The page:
Top four banks tap Fed discount window

NEW YORK (Reuters) - Citigroup , Bank of America and other top banks took the rare step of borrowing $2 billion from the U.S. Federal Reserve on Wednesday, in a bid to reassure markets and remove the stigma associated with getting financing from the central bank.

People walk past a Citibank branch in New York February 17, 2007. The four largest U.S. banks, led by Citigroup and Bank of America Corp., took the unusual step of borrowing $2 billion directly from the Federal Reserve on Wednesday, as the Fed tries to stabilize tempestuous financial markets by adding money to the banking system. REUTERS/Keith Bedford

U.S. shares rose after the move, as the banks’ moves signaled that battered credit markets may start to heal, though bank stocks were mixed amid lingering concern about mortgages.

Borrowing money directly from the Fed has historically been seen as a sign of weakness, but Bank of America, JPMorgan Chase & Co, and Wachovia Corp said they did it for the sake of the financial system. All four banks emphasized they have access to other, cheaper funds.

With the four largest U.S. having banks having borrowed from the Fed through the central bank’s discount window, others may be more willing to follow, analysts said.

“The psychology is, if a bank needs to borrow from the discount window, and they think there’s a stigma attached to it, they can say, ‘Citi has done it, too,’” said Robert Albertson, chief strategist at Sandler O’Neill in New York.

Central banks throughout the world are pumping liquidity into the global financial system as big losses in U.S. subprime mortgages make credit harder to come by in markets ranging from junk bonds to commercial paper.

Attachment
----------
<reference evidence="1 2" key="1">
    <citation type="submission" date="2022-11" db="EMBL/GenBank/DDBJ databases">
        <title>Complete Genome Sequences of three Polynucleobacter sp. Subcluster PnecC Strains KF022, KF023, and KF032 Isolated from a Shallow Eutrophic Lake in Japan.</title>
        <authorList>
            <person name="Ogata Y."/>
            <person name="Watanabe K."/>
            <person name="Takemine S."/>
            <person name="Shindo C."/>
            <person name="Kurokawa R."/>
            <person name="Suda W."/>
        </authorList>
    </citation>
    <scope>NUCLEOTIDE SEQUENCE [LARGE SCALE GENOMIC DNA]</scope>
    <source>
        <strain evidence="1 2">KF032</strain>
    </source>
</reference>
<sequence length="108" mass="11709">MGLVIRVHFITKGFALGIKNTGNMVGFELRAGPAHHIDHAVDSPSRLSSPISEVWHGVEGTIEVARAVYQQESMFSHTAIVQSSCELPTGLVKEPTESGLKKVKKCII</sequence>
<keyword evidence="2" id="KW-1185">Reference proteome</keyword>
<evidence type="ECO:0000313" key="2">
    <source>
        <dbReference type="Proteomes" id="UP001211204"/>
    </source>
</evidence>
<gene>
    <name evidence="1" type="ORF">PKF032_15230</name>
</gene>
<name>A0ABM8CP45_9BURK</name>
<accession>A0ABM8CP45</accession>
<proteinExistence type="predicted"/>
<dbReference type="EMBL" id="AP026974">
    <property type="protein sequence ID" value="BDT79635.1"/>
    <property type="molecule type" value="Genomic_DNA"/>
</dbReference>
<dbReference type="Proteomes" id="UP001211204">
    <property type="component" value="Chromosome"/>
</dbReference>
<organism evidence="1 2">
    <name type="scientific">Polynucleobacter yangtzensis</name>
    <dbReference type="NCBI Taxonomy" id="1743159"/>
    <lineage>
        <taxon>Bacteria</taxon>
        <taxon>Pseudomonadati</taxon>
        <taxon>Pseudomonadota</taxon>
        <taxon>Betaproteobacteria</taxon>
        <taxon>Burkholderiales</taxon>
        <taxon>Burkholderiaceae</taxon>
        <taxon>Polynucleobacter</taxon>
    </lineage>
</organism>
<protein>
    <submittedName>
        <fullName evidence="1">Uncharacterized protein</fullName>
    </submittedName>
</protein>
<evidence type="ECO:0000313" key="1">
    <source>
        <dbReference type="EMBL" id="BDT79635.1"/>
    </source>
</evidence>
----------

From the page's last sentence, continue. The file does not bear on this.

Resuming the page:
Difficulties in the subprime sector are not over yet. Lehman Brothers Holdings Inc said on Wednesday it is shutting down its BNC Mortgage Corp subprime lending unit and firing its 1,200 employees.

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Tighter credit is raising questions about future economic growth, which has pulled stock prices down and lifted bond prices in recent weeks.

On Friday, the Fed tried to assuage fears by cutting the so-called discount rate, the rate at which banks borrow directly from the central bank. The Fed also signaled it was willing to take more dramatic action to cushion the U.S. economy.

The Standard & Poor’s 500 index has risen more than 3.5 percent since the Friday morning discount rate cut.


Banks often hesitate to borrow money from the Fed’s discount window, because for a long time it was a move taken by banks in trouble, and required them to submit to additional regulatory oversight.

Borrowing from the discount window no longer requires greater federal supervision, but the stigma remains, said Richard DeKaser, chief economist at National City Corp. in Cleveland.

“The Fed is struggling mightily to change that perception,” DeKaser said.

Timothy Geithner, president of the Federal Reserve Bank of New York, encouraged banks in a call on Friday to borrow from the Fed. Deutsche Bank did so late last week, the Financial Times reported on Monday.

On Wednesday, the top four banks said they each borrowed $500 million. Banks must post collateral when they borrow from the Federal Reserve’s discount window, but it was not clear how the banks secured their loans.

The Dow Jones industrial average .DJI> rose by 145.27 points, or 1.11 percent in later afternoon trading, while the Standard & Poor’s financial index .GSPF> turned modestly positive, closing up 1.17 percent.

(Additional reporting by Lucia Mutikani and Richard Leong)

Reporting by Dan Wilchins